So, by the 1950s, scientists all over the world were imagining all sorts of experiments to understand not only why it was the female mosquitoes that were attracted but also how they were attracted. One of the experiments involved a human steel robot which was invariably warmed to body temperature, imbibed in human sweat or even made to exhale CO2. Research was blossoming until DDT made its appearance in the 1960s and was so effective as an insecticide that scientists' eagerness in understanding the vector-host interaction was somewhat dulled. However today, resistance to DDT coupled with second thoughts on the uncontrolled use of insecticides has flared an interest in alternative modes of fighting off mosquitoes.

The Anopheles gambiae genome has been completely sequenced. On it are found around 100 odorant receptor genes. These different odorant receptors are dispersed all over the mosquito's olfactive tissues. One of them, odorant receptor Or1 is found solely on female mosquito antennae and is particularly attracted to one of the 300 chemical compounds found in human sweat: 4-methylphenol. Or1 is a transmembrane G-protein coupled receptor, typically around 400 amino acids long. Its role, like all odorant receptors, is to bind its specific odorant. As a result, a number of downstream effector enzymes induce second messengers, which in turn stimulate odorant neurons. And the whiff of human sweat is transmitted to the brain thus giving the mosquito the drive to sting. What is more, not only does Or1 seek out 4-methylphenol for the mosquito's blood-feed but it also seems to have a role in turning off the process once the mosquito has had its fill. Indeed, once the insect is replete, the odorant receptor seems to be inhibited, perhaps following belly distension.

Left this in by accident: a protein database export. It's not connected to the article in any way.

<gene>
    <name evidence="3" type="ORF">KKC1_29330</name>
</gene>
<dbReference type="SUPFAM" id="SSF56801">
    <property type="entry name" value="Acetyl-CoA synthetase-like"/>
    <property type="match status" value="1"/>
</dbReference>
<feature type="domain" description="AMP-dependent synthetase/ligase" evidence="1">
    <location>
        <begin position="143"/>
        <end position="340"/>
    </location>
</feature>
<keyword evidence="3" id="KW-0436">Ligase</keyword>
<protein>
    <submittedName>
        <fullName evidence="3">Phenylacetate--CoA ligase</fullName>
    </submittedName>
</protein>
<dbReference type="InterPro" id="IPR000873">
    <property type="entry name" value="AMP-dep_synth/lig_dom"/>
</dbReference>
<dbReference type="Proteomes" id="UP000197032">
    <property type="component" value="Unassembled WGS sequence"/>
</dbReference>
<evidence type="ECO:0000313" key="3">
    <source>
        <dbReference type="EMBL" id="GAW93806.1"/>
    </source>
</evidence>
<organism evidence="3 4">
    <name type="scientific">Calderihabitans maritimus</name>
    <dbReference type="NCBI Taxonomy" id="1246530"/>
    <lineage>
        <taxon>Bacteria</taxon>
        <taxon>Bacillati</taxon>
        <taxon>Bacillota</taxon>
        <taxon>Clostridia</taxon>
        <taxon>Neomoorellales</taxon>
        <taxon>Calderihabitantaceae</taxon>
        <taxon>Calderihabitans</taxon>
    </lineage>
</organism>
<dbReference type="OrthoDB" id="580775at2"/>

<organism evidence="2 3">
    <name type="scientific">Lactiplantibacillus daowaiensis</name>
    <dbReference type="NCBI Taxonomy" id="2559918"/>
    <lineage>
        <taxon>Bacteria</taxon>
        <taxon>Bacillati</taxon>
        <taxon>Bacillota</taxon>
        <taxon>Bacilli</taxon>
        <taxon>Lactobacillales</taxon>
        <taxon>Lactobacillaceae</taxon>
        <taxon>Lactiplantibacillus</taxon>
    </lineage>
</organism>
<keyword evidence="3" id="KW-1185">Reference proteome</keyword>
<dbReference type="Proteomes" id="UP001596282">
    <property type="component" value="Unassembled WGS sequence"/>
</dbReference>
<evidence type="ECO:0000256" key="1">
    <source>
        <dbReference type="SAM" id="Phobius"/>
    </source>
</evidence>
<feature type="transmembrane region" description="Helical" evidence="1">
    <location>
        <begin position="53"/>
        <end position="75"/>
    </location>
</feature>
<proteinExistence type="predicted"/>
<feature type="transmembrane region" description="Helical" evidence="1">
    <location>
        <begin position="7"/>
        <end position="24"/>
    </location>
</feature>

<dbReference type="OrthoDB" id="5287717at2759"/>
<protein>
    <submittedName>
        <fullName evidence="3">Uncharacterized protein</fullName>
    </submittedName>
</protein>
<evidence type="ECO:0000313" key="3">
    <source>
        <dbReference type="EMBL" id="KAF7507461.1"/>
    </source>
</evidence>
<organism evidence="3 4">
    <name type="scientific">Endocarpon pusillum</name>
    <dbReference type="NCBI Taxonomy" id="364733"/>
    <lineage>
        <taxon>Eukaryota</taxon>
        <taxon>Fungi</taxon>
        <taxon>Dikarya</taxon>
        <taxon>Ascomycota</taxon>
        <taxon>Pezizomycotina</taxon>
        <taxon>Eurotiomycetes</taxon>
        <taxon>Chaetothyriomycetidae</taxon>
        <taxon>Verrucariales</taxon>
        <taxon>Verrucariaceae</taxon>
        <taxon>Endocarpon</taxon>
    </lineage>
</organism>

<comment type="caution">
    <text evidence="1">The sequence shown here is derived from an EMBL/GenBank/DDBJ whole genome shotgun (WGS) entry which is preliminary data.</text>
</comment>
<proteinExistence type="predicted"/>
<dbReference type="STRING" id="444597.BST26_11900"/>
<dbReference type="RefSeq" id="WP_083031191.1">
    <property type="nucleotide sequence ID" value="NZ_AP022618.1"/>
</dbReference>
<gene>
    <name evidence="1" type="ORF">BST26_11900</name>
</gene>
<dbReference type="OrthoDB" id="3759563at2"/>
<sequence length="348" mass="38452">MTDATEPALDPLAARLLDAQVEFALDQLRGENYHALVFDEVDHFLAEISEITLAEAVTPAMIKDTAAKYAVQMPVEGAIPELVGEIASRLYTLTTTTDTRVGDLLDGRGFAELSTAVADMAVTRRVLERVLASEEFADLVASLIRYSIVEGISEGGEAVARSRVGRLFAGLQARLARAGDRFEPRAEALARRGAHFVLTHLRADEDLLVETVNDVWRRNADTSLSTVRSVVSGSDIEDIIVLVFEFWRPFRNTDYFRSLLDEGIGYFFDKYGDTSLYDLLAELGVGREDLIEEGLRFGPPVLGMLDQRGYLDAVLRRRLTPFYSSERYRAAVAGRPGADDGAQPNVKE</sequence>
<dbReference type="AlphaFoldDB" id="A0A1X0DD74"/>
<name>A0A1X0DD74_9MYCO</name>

The existence of Or1 only in female mosquitoes - and hence its indirect role in its involvement in the transmission of malaria - as well as the discovery of its ligand should lead to interesting biotechnological applications in the quest for mosquito traps or indeed repellents. Substitute ligands could be synthesized which would trick the odorant receptors, and hence the mosquitoes, by disorienting them and leading them into a trap where they would be left to buzz aimlessly. Alternatively, ligands could be thought up which would inhibit the receptors and act as insect repellents. The discovery is promising. More research must be done to grasp in greater molecular detail the intricacies of vector-host interaction and then a cheap solution must be found to help fight off a disease which is one of the scourges of developing countries. Unfortunately, we cannot change how we smell - that is not the smell the mosquitoes are out for - but biotechnology could invent a way for mosquitoes to smell differently. And who would refuse a hot, humid summer night without unrelenting, whining mosquitoes?

Cross-references to Swiss-Prot

Q8WTE7: Anopheles gambiae (African malaria mosquito) odorant receptor Or1

References

1. Hallem E.A., Fox A.N., Zwiebel L.J., Carlson J.R.
Mosquito receptor for human-sweat odorant
Nature 427:212-213(2004)
PMID: 14724626.

2. Kanzok S.M., Zheng L.
The mosquito genome - a turning point?
Trends Parasitol. 19:329-331(2003)
PMID: 12901929.

3. Enserink M.
What mosquitoes want: secrets of host attraction
Science 298:90-92(2002)
PMID: 12364778.